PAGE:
Iran to export indigenously-produced coronavirus test kits to Germany, Turkey: VP
Iran’s Vice President for science and technology announced the country’s preparation for exporting the indigenously- produced coronavirus test kits to Germany and Turkey.
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Speaking to IRNA on Monday, Sourena Sattari identified the devices as serologic test kits developed by Iranian science-based companies that have been granted export permits by the country’s Health Ministry. Serologic testing is used for identifying antibodies in serum.
The Islamic Republic has reached such level of self-sufficiency in producing the devices that it can now export them to most countries across the world, he said.
The novel virus that can cause a potentially fatal respiratory infection called COVID-19 has killed more than 248,300 people worldwide, including 6,200-plus in Iran. It first emerged in the central Chinese city of Wuhan late last year.
Sattari said the Islamic Republic is now capable of conducting as many as one million diagnostic tests on people, saying all such examinations are carried out using equipment of complete domestic manufacture.
He had announced earlier that test kits developed by the country could be ready for export in the fall, when the next wave of the virus’ outbreak was expected to hit the international community.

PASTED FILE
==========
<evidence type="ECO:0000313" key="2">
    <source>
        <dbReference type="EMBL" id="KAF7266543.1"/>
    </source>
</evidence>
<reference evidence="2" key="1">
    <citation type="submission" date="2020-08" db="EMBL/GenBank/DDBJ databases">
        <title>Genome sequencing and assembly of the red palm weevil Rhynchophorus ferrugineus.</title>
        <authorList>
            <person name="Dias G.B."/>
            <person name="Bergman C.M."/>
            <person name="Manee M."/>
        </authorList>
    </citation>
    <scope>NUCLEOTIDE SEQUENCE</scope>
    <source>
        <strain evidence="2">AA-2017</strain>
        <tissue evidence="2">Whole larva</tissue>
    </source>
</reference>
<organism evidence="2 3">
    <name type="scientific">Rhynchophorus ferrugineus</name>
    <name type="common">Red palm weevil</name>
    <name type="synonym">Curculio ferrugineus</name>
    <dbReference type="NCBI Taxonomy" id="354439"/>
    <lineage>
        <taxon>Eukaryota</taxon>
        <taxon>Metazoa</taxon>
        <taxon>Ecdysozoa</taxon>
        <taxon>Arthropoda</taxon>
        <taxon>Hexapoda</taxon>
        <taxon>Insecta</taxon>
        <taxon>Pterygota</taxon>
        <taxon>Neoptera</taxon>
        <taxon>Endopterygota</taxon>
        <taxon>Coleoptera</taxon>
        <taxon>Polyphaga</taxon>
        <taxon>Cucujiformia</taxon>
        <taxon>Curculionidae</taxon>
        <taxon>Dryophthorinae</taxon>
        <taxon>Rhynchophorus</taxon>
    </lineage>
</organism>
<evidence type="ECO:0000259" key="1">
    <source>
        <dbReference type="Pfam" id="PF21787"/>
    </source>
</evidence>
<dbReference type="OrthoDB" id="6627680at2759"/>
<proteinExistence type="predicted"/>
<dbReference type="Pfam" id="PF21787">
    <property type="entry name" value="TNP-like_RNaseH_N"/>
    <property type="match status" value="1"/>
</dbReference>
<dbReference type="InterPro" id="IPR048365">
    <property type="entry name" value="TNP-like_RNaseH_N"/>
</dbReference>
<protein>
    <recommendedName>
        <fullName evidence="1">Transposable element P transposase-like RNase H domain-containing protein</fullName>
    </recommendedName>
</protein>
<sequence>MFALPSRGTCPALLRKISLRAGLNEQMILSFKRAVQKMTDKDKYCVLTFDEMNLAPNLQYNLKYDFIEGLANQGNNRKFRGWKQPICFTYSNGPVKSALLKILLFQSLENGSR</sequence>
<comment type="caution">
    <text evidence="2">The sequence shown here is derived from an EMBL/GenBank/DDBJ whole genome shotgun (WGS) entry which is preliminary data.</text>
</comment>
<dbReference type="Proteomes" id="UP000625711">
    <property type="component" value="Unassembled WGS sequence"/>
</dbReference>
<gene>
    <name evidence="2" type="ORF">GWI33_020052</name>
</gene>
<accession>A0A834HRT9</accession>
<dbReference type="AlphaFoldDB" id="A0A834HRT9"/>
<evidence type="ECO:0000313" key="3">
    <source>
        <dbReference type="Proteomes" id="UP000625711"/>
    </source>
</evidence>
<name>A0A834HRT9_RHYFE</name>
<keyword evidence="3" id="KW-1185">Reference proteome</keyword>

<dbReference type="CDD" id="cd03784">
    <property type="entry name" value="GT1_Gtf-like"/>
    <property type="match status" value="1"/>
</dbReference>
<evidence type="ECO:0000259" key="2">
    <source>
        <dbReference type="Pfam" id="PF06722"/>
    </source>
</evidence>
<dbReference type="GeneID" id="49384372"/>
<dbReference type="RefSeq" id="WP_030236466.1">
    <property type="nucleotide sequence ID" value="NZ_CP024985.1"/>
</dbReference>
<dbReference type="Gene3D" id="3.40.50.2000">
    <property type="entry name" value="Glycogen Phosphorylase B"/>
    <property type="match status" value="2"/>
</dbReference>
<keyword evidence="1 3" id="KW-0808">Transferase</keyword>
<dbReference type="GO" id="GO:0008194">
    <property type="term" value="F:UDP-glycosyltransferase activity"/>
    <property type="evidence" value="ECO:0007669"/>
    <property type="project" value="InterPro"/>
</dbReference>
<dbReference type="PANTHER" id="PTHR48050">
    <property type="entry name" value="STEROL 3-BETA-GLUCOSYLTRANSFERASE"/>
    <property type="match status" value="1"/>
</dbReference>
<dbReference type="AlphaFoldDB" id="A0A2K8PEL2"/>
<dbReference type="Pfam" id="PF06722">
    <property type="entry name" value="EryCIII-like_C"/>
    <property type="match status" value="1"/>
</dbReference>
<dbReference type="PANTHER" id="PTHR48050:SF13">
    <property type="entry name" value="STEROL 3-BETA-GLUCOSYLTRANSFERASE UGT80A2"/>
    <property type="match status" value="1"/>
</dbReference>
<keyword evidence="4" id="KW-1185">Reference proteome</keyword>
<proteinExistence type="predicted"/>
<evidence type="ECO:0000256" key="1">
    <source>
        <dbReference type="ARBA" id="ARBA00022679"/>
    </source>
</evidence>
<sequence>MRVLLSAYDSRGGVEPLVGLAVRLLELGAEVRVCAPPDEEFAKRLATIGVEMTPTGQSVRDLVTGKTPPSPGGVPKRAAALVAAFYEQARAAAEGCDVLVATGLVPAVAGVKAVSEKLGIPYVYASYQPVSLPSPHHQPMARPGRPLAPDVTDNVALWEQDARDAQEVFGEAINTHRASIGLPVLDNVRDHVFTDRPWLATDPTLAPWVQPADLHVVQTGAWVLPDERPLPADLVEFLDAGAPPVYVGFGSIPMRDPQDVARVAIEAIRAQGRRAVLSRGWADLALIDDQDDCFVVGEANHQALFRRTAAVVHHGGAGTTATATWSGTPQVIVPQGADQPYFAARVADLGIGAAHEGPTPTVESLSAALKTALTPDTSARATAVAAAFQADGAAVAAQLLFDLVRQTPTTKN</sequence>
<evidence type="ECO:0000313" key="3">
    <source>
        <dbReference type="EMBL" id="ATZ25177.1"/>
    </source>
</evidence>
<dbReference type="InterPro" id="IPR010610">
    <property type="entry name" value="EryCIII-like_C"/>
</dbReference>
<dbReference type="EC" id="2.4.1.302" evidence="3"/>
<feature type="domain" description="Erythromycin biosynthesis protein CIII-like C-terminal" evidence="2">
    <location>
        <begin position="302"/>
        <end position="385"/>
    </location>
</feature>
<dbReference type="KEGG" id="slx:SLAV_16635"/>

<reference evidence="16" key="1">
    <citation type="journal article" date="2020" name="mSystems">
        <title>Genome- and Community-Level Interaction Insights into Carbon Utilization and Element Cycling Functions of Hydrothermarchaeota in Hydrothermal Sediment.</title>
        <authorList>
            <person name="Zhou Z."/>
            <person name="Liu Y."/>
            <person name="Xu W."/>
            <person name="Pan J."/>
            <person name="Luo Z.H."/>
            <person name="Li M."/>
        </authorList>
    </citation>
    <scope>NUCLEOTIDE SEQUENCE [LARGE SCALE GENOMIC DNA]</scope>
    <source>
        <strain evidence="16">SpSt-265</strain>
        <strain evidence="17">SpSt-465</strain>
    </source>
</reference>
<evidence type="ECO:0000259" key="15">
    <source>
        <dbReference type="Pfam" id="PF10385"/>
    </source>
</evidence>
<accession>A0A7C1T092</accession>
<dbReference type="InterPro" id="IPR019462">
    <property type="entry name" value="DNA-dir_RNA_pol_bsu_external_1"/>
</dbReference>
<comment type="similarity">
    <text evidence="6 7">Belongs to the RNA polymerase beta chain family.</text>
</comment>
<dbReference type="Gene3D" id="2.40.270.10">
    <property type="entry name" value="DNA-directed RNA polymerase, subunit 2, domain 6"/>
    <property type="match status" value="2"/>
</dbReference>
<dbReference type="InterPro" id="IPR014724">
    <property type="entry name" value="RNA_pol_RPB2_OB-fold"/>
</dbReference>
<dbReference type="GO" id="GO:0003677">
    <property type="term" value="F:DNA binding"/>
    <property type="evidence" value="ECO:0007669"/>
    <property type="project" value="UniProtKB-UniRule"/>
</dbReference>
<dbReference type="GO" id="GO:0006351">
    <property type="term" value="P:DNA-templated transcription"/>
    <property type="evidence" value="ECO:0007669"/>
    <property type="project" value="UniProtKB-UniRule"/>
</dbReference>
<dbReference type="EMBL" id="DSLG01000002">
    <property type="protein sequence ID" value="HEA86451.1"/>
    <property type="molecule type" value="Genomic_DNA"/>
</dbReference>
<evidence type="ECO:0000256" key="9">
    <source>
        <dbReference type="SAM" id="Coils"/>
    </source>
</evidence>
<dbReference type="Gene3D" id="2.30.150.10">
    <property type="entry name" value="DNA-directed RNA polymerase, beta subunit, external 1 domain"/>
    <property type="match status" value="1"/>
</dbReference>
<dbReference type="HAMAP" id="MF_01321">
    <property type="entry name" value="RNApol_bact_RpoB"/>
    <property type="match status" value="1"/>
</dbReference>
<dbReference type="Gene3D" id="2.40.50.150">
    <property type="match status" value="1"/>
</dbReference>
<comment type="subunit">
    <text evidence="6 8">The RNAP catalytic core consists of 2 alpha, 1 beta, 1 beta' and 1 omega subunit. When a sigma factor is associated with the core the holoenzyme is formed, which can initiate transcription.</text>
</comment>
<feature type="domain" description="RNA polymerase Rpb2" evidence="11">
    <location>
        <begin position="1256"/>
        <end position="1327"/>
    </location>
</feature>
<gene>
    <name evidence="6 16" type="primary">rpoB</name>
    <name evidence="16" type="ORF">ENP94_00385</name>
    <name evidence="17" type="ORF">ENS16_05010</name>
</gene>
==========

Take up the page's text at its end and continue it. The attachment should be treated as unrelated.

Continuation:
Separately, Ali Nouri, an official with the country’s Friday Prayers Policymaking Council, said the prayers would go underway in 157 cities on the next Friday amid strict observance of relevant health protocols.
The upcoming Friday prayers will break a two-month-long hiatus that has been ordered as a precaution against further spread of the outbreak.
Nouri said the decision to hold the prayers has been made by the national task force for fighting the coronavirus.
The official added that mosques would also be reopened in as many as 132 counties countrywide, and are obligated to sternly mind special protective measures upon reopening.
Brigadier General Ramezan Sharif, spokesman for Iran’s elite Islamic Revolution Guards Corps (IRGC), also announced that standing precautions were to interfere with the Quds Day rallies this year.
Millions of people attend the demonstration worldwide each year to denounce US-backed Israeli regime’s daily acts of deadly aggression against the Palestinians. The late founder of the Islamic Republic, Imam Khomeini first issued the call for the rally.
Sharif said it was “very likely” that the capital Tehran would not be able to host this year’s demonstration, but the occasion could still be honored on the national and international stage using “various other means.”
“We can draw upon the potentials that are offered by the cyberspace to honor the occasion,” he said, noting, “We should not mind what the enemy would say about the rally.”